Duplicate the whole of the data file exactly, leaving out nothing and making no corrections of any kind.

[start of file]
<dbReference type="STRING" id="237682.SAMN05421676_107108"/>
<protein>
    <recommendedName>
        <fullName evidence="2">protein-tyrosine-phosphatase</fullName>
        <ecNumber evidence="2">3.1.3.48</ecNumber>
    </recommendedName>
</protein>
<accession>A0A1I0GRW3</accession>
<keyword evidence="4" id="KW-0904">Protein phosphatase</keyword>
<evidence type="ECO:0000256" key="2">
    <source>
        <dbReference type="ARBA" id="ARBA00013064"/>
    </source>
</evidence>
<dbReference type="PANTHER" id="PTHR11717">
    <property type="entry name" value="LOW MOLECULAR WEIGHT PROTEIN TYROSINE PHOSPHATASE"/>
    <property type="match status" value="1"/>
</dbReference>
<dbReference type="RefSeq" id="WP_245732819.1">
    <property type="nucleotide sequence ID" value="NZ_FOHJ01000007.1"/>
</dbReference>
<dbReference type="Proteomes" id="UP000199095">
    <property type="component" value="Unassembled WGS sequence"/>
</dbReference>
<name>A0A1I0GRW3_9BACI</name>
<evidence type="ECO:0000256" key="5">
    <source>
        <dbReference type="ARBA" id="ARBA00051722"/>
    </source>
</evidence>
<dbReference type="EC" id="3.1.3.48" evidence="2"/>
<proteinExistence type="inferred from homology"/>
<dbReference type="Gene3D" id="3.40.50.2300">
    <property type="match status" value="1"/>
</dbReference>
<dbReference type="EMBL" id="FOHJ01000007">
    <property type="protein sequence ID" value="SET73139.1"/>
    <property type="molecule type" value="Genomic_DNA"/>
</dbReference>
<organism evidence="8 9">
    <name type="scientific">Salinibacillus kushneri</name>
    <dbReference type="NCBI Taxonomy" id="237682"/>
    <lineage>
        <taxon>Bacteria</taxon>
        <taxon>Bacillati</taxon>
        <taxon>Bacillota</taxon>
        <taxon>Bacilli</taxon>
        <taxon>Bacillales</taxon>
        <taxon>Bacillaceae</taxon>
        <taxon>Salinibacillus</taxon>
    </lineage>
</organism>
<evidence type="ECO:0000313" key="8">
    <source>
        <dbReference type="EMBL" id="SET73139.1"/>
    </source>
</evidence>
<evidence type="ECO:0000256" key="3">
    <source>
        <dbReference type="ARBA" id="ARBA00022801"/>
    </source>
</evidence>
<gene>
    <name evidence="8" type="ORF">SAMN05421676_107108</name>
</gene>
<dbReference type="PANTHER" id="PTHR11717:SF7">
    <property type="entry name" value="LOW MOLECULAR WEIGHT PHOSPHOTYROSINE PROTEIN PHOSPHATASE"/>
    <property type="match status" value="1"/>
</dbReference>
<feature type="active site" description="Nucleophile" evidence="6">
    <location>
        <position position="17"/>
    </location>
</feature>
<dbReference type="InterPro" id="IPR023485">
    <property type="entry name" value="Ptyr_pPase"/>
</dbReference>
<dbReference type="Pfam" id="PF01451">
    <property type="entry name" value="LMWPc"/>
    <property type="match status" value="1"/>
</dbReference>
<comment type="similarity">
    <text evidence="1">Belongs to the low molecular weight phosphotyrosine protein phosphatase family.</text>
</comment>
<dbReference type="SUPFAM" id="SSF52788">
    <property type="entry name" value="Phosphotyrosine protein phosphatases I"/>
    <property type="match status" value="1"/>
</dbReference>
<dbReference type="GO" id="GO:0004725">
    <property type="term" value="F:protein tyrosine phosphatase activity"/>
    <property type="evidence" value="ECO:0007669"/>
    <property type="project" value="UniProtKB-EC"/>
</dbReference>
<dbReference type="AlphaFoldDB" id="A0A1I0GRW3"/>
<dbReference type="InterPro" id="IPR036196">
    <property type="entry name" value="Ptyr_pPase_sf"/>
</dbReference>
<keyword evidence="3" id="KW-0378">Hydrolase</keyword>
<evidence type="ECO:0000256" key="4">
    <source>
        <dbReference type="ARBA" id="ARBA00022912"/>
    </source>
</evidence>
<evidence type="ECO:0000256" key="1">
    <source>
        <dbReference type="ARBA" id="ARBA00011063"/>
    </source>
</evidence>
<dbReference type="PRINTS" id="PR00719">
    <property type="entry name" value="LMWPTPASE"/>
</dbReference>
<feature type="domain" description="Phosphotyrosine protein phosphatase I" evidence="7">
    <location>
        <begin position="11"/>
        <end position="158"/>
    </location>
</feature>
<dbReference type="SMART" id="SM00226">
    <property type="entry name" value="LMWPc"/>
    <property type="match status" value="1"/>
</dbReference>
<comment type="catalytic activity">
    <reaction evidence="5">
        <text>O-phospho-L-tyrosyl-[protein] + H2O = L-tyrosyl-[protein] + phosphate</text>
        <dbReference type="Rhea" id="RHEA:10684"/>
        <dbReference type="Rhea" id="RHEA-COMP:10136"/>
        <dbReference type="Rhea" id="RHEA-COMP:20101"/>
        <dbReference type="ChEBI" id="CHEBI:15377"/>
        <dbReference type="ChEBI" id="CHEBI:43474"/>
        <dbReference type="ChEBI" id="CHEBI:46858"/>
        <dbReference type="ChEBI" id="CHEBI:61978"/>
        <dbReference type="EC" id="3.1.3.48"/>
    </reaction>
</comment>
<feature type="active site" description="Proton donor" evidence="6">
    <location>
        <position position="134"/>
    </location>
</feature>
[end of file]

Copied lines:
<dbReference type="STRING" id="237682.SAMN05421676_107108"/>
<protein>
    <recommendedName>
        <fullName evidence="2">protein-tyrosine-phosphatase</fullName>
        <ecNumber evidence="2">3.1.3.48</ecNumber>
    </recommendedName>
</protein>
<accession>A0A1I0GRW3</accession>
<keyword evidence="4" id="KW-0904">Protein phosphatase</keyword>
<evidence type="ECO:0000256" key="2">
    <source>
        <dbReference type="ARBA" id="ARBA00013064"/>
    </source>
</evidence>
<dbReference type="PANTHER" id="PTHR11717">
    <property type="entry name" value="LOW MOLECULAR WEIGHT PROTEIN TYROSINE PHOSPHATASE"/>
    <property type="match status" value="1"/>
</dbReference>
<dbReference type="RefSeq" id="WP_245732819.1">
    <property type="nucleotide sequence ID" value="NZ_FOHJ01000007.1"/>
</dbReference>
<dbReference type="Proteomes" id="UP000199095">
    <property type="component" value="Unassembled WGS sequence"/>
</dbReference>
<name>A0A1I0GRW3_9BACI</name>
<evidence type="ECO:0000256" key="5">
    <source>
        <dbReference type="ARBA" id="ARBA00051722"/>
    </source>
</evidence>
<dbReference type="EC" id="3.1.3.48" evidence="2"/>
<proteinExistence type="inferred from homology"/>
<dbReference type="Gene3D" id="3.40.50.2300">
    <property type="match status" value="1"/>
</dbReference>
<dbReference type="EMBL" id="FOHJ01000007">
    <property type="protein sequence ID" value="SET73139.1"/>
    <property type="molecule type" value="Genomic_DNA"/>
</dbReference>
<organism evidence="8 9">
    <name type="scientific">Salinibacillus kushneri</name>
    <dbReference type="NCBI Taxonomy" id="237682"/>
    <lineage>
        <taxon>Bacteria</taxon>
        <taxon>Bacillati</taxon>
        <taxon>Bacillota</taxon>
        <taxon>Bacilli</taxon>
        <taxon>Bacillales</taxon>
        <taxon>Bacillaceae</taxon>
        <taxon>Salinibacillus</taxon>
    </lineage>
</organism>
<evidence type="ECO:0000313" key="8">
    <source>
        <dbReference type="EMBL" id="SET73139.1"/>
    </source>
</evidence>
<evidence type="ECO:0000256" key="3">
    <source>
        <dbReference type="ARBA" id="ARBA00022801"/>
    </source>
</evidence>
<gene>
    <name evidence="8" type="ORF">SAMN05421676_107108</name>
</gene>
<dbReference type="PANTHER" id="PTHR11717:SF7">
    <property type="entry name" value="LOW MOLECULAR WEIGHT PHOSPHOTYROSINE PROTEIN PHOSPHATASE"/>
    <property type="match status" value="1"/>
</dbReference>
<feature type="active site" description="Nucleophile" evidence="6">
    <location>
        <position position="17"/>
    </location>
</feature>
<dbReference type="InterPro" id="IPR023485">
    <property type="entry name" value="Ptyr_pPase"/>
</dbReference>
<dbReference type="Pfam" id="PF01451">
    <property type="entry name" value="LMWPc"/>
    <property type="match status" value="1"/>
</dbReference>
<comment type="similarity">
    <text evidence="1">Belongs to the low molecular weight phosphotyrosine protein phosphatase family.</text>
</comment>
<dbReference type="SUPFAM" id="SSF52788">
    <property type="entry name" value="Phosphotyrosine protein phosphatases I"/>
    <property type="match status" value="1"/>
</dbReference>
<dbReference type="GO" id="GO:0004725">
    <property type="term" value="F:protein tyrosine phosphatase activity"/>
    <property type="evidence" value="ECO:0007669"/>
    <property type="project" value="UniProtKB-EC"/>
</dbReference>
<dbReference type="AlphaFoldDB" id="A0A1I0GRW3"/>
<dbReference type="InterPro" id="IPR036196">
    <property type="entry name" value="Ptyr_pPase_sf"/>
</dbReference>
<keyword evidence="3" id="KW-0378">Hydrolase</keyword>
<evidence type="ECO:0000256" key="4">
    <source>
        <dbReference type="ARBA" id="ARBA00022912"/>
    </source>
</evidence>
<evidence type="ECO:0000256" key="1">
    <source>
        <dbReference type="ARBA" id="ARBA00011063"/>
    </source>
</evidence>
<dbReference type="PRINTS" id="PR00719">
    <property type="entry name" value="LMWPTPASE"/>
</dbReference>
<feature type="domain" description="Phosphotyrosine protein phosphatase I" evidence="7">
    <location>
        <begin position="11"/>
        <end position="158"/>
    </location>
</feature>
<dbReference type="SMART" id="SM00226">
    <property type="entry name" value="LMWPc"/>
    <property type="match status" value="1"/>
</dbReference>
<comment type="catalytic activity">
    <reaction evidence="5">
        <text>O-phospho-L-tyrosyl-[protein] + H2O = L-tyrosyl-[protein] + phosphate</text>
        <dbReference type="Rhea" id="RHEA:10684"/>
        <dbReference type="Rhea" id="RHEA-COMP:10136"/>
        <dbReference type="Rhea" id="RHEA-COMP:20101"/>
        <dbReference type="ChEBI" id="CHEBI:15377"/>
        <dbReference type="ChEBI" id="CHEBI:43474"/>
        <dbReference type="ChEBI" id="CHEBI:46858"/>
        <dbReference type="ChEBI" id="CHEBI:61978"/>
        <dbReference type="EC" id="3.1.3.48"/>
    </reaction>
</comment>
<feature type="active site" description="Proton donor" evidence="6">
    <location>
        <position position="134"/>
    </location>
</feature>